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Explained: What is currency manipulation, and why has US put India on its currency watchlist?

The designation of a country as a currency manipulator does not immediately attract any penalties, but tends to dent the confidence about a country in the global financial markets.

Written by Prabha Raghavan , Edited by Explained Desk | New Delhi | Updated: December 23, 2020 12:14:20 pm
currency manipulation, currency manipulation explained, what is currency manipulation, India currency manipulator, US currency watchlist, India currency watchlist, Indian ExpressCurrency manipulation is when a country is artificially lowering the value of its currency to gain an unfair advantage over others. (Bloomberg Photo: Dhiraj Singh, File)

The United States has once again included India in its monitoring list of countries with potentially “questionable foreign exchange policies” and “currency manipulation”. This comes a year after India was removed from the watchlist in the US Treasury Department’s semi-annual foreign-exchange report to the US Congress.

What does the term ‘currency manipulator’ mean?

This is a label given by the US government to countries it feels are engaging in “unfair currency practices” by deliberately devaluing their currency against the dollar. The practice would mean that the country in question is artificially lowering the value of its currency to gain an unfair advantage over others. This is because the devaluation would reduce the cost of exports from that country and artificially show a reduction in trade deficits as a result. 📣 Follow Express Explained on Telegram

What are the parameters used?

An economy meeting two of the three criteria in the Trade Facilitation and Trade Enforcement Act of 2015 is placed on the Monitoring List. This includes:

1. A “significant” bilateral trade surplus with the US — one that is at least $20 billion over a 12-month period.

2. A material current account surplus equivalent to at least 2 percent of gross domestic product (GDP) over a 12-month period.

3. “Persistent”, one-sided intervention — when net purchases of foreign currency totalling at least 2 percent of the country’s GDP over a 12 month period are conducted repeatedly, in at least six out of 12 months.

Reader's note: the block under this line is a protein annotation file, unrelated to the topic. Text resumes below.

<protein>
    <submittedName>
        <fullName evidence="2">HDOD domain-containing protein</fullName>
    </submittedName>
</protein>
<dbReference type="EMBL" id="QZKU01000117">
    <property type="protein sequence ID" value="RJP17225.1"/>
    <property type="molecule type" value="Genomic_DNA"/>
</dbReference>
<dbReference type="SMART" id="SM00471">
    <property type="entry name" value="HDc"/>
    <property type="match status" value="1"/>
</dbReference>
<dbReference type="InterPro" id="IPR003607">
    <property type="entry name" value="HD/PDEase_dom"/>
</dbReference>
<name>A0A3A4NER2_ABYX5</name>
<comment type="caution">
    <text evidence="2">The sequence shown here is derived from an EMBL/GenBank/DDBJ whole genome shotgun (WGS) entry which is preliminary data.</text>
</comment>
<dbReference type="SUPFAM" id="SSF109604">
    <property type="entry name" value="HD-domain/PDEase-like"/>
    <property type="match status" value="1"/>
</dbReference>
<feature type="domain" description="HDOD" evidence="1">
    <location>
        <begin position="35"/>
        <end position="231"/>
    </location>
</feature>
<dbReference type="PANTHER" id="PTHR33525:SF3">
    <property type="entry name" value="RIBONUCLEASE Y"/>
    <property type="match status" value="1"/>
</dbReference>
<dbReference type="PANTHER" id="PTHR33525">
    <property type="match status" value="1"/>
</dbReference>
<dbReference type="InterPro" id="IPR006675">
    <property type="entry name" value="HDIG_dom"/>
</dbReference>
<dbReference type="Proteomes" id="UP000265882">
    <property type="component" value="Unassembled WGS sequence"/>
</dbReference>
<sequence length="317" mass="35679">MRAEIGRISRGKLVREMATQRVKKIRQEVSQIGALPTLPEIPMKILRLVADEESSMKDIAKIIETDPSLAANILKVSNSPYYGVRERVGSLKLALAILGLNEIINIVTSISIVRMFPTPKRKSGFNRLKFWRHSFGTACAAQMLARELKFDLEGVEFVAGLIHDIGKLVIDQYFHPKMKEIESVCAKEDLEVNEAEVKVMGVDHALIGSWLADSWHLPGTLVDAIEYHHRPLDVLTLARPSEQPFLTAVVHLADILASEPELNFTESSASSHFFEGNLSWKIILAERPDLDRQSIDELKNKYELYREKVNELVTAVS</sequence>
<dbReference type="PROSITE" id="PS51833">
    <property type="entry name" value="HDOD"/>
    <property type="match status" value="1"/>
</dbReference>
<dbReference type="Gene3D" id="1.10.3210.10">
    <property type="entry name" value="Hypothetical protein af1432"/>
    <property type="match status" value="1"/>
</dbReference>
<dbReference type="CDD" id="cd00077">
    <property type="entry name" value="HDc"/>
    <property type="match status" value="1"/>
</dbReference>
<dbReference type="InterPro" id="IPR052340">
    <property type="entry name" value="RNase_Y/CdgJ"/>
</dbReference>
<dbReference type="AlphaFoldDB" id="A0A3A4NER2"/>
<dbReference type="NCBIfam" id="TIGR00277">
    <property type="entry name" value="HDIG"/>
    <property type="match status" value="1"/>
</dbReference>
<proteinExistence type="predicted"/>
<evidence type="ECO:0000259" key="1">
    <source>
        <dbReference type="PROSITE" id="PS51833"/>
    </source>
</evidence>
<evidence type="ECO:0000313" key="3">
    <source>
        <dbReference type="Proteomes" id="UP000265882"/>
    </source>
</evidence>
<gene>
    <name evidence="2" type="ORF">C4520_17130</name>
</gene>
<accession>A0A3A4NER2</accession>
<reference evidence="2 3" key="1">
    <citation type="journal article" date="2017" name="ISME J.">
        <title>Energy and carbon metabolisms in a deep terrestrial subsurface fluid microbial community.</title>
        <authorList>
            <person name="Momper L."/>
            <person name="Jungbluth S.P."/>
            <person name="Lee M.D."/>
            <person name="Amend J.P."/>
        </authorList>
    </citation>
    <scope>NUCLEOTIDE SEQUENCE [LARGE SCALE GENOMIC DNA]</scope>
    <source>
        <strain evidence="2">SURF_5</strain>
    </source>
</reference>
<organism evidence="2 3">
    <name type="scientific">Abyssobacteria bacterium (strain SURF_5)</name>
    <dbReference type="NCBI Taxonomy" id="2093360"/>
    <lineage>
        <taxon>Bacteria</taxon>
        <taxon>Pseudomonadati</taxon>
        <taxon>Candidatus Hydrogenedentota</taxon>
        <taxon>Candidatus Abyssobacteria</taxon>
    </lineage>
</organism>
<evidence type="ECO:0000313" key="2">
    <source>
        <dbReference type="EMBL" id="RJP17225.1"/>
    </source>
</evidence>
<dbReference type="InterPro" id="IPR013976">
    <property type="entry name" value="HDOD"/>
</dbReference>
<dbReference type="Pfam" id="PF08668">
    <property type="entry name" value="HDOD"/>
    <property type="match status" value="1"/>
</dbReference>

Once on the Monitoring List, an economy will remain there for at least two consecutive reports “to help ensure that any improvement in performance versus the criteria is durable and is not due to temporary factors,” according to the US treasury department.

The administration will also add and retain on the Monitoring List any major US trading partner that accounts for a “large and disproportionate” share of the overall US trade deficit, “even if that economy has not met two of the three criteria from the 2015 Act”.

Which are the other countries in the latest monitoring list?

The US Department of the Treasury Office of International Affairs, in its latest report to the US Congress, has included India, Taiwan and Thailand to its Monitoring List of major trading partners that “merit close attention” to their currency practices and macroeconomic policies.

Other countries in the latest list comprise China, Japan, Korea, Germany, Italy, Singapore, Malaysia.

India was last included in the currency watchlist in October 2018, but removed from the list that came out in May 2019.

The designation of a country as a currency manipulator does not immediately attract any penalties, but tends to dent the confidence about a country in the global financial markets.

Why is India back in the Monitoring List again?

India, which has for several years maintained a “significant” bilateral goods trade surplus with the US, crossed the $20 billion mark, according to the latest report. Bilateral goods trade surplus totalled $22 billion in the first four quarters through June 2020.

Based on the central bank’s intervention data, India’s net purchases of foreign exchange accelerated notably in the second half of 2019. Following sales during the initial onset of the pandemic, India sustained net purchases for much of the first half of 2020, which pushed net purchases of foreign exchange to $64 billion–or 2.4% of GDP–over the four quarters through June 2020.

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